1. Using nail hardener, cover a fingernail sized spot on the underside of a leaf.
  2. Wait for it to completely dry.
  3. Cover the spot with a piece of tape, press firmly.
  4. Place tape, sticky side down, on a microscope slide.
  5. Focus on the slide using the course adjustment knob and on the 4x (red) objective lens, fine tune with the fine adjustment knob.
  6. Switch to the 10x (yellow) objective and fine tune with the fine adjustment knob.
Clean up:
  1. Return microscope to the 4x objective.
  2. Completely lower stage to remove slide.
  3. Remove your tape from the slide (CAREFULLY!) throw the tape away.
  4. Make sure slide is clean.

Station 2: Carbon dioxide & pH
*Recommended that teacher complete steps 1-9.

  1. Put 100 mL of water into a beaker.
  2. Put the drinking straw into the beaker. Blow gently through the straw into the water for 3 minutes. This process will add a gas to the water. Throw away the straw.
  3. Use a dropper to add 2.5 mL of bromothymol blue to the water. Swirl the beaker to mix.
  4. Place a sprig of Elodea, cut end up, into a test tube.
  5. Fill the test tube 2/3 full with the solution in beaker.
  6. Fill a flask 2/3 full with water from the sink.
  7. Use the ruler to position the bulb of your lamp exactly 12 inches away from the flask.
  8. Put your test tube into the flask.
  9. Carefully insert the pH probe into the test tube. While doing this, do not damage the Elodea sprig.
  10. Measure the initial pH reading and record.
  11. Measure the pH every 5 minutes and record in your data table.
Clean-up:
  1. Leave for the next group as is.

Station 3: Chloroplasts

  1. Pick off a small part of a leaf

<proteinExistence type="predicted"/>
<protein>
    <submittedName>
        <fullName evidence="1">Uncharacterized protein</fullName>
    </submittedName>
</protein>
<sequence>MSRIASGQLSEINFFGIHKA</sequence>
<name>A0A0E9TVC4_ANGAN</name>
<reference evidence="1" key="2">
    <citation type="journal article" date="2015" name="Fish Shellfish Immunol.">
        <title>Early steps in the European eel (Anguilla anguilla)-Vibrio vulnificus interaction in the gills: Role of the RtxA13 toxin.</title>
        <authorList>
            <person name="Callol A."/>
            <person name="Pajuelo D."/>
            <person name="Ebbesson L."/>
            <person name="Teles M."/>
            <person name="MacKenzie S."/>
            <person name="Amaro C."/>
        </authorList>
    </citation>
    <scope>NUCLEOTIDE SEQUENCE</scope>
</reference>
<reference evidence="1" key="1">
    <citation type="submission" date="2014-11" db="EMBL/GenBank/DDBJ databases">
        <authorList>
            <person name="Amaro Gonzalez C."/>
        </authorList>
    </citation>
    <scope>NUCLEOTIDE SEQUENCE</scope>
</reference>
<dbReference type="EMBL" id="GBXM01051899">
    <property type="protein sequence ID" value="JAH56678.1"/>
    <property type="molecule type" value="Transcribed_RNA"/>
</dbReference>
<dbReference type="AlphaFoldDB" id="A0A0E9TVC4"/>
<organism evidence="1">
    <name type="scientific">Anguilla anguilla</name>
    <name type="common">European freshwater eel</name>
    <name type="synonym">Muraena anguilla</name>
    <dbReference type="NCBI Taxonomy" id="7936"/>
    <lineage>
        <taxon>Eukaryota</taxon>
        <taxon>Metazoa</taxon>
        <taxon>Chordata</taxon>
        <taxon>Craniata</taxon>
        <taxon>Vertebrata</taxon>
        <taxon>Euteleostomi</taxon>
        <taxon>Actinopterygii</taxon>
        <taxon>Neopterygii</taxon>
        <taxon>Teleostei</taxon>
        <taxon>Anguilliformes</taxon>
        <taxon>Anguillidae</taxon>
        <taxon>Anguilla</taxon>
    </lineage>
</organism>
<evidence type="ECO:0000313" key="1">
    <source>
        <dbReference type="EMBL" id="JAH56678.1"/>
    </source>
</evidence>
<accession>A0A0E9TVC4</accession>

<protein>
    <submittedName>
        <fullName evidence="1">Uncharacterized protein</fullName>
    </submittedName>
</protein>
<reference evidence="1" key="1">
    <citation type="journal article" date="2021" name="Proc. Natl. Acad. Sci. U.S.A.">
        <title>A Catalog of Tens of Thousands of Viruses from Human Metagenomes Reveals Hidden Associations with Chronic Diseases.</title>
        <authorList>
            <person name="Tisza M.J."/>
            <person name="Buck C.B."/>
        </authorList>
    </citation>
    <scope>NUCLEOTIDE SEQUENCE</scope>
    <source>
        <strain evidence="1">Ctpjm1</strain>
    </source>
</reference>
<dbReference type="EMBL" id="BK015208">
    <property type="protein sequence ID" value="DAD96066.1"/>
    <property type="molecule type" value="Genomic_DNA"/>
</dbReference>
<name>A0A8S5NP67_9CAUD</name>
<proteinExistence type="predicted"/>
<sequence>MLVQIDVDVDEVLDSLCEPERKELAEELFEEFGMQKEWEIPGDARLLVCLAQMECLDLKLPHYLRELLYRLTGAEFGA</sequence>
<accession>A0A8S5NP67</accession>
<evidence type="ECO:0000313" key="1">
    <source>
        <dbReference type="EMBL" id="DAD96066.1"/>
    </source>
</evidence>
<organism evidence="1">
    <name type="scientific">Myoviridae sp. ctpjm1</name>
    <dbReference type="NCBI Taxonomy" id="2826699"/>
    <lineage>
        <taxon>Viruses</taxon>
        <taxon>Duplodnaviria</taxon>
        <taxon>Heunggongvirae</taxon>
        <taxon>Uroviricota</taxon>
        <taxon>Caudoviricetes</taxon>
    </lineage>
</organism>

2. Place the leaf in the middle of a microscope slide.
  3. Using an eye dropper place 2 drops of water over the leaf.
  4. Place a small cover slip over the leaf and drops of water.
  5. Place the slide on the stage of the microscope.
  6. Focus on the slide using the course adjustment knob and on the 4x (red) objective lens, fine tune with the fine adjustment knob.
  7. Switch to the 10x (yellow) objective and fine tune with the fine adjustment knob.
  8. Record observations.
  9. NOTE: Make sure the aperture of the microscope is completely open, you may have to wait a minute or two.
Clean-up:
  1. Dry off the water and leaf from the slide.
  2. Dispose of your used leaf.

Station 4: Photosynthesis Equation

  1. As a group, pick one sheet showing a carbon dioxide and water molecule.
  2. Remember: Glucose (sugar) is C6H12O6.
  3. Determine as a group how many more CO2 and H2O molecules you need to draw to have enough atoms to make a complete glucose molecule.
  4. Cut out your molecules and arrange the atoms to produce glucose and record the molecule left over (Hint: put them in pairs).

Station 5: Oxygen

  1. Put one sprig of Elodea in a test tube.
  2. Fill the test tube completely with water.
  3. Put a stopper in the end of the test tube, the water should over flow and there should be no air in the tube.
  4. Turn the test tube upside down; no air bubbles should appear at the top of the tube
  5. Record observations
Clean-up:
  1. Pour out the water and return the sprig to the beaker.

Results & Data

Station 1

  1. What do you think the stomata are for?
  2. Why do you think some are open and others are shut?

Station 2

Time

0 mins.

5 mins.

10 mins.

15 mins.

20 mins.

25 mins.

pH

  1. What type of gas was blown into the beaker?
  2. In this lab, how is the carbonic acid being formed?
  3. Bromothymol blue is an indicator solution. In this lab what does it indicate?
  4. If the plant uses the carbon dioxide in the water, what will happen to the amount of carbonic acid in the water?

Station 3

  1. Record observations:
  2. Did you see the chloroplasts move?
  3. What is the job of the chloroplast in the plant cell?
  4. Why do you think they move in a circular pattern around the cell?

Station 4

  1. How many CO2 and H2O molecules do you need?
  2. What are the reactants (ingredients for photosynthesis)?
  3. What are the products of photosynthesis?
  4. What is the complete chemical equation for the photosynthesis reaction?

Station 5

  1. Record observations:
  2. What happened inside the test tube?
  3. Where are the bubbles coming from?
  4. What gas is being released?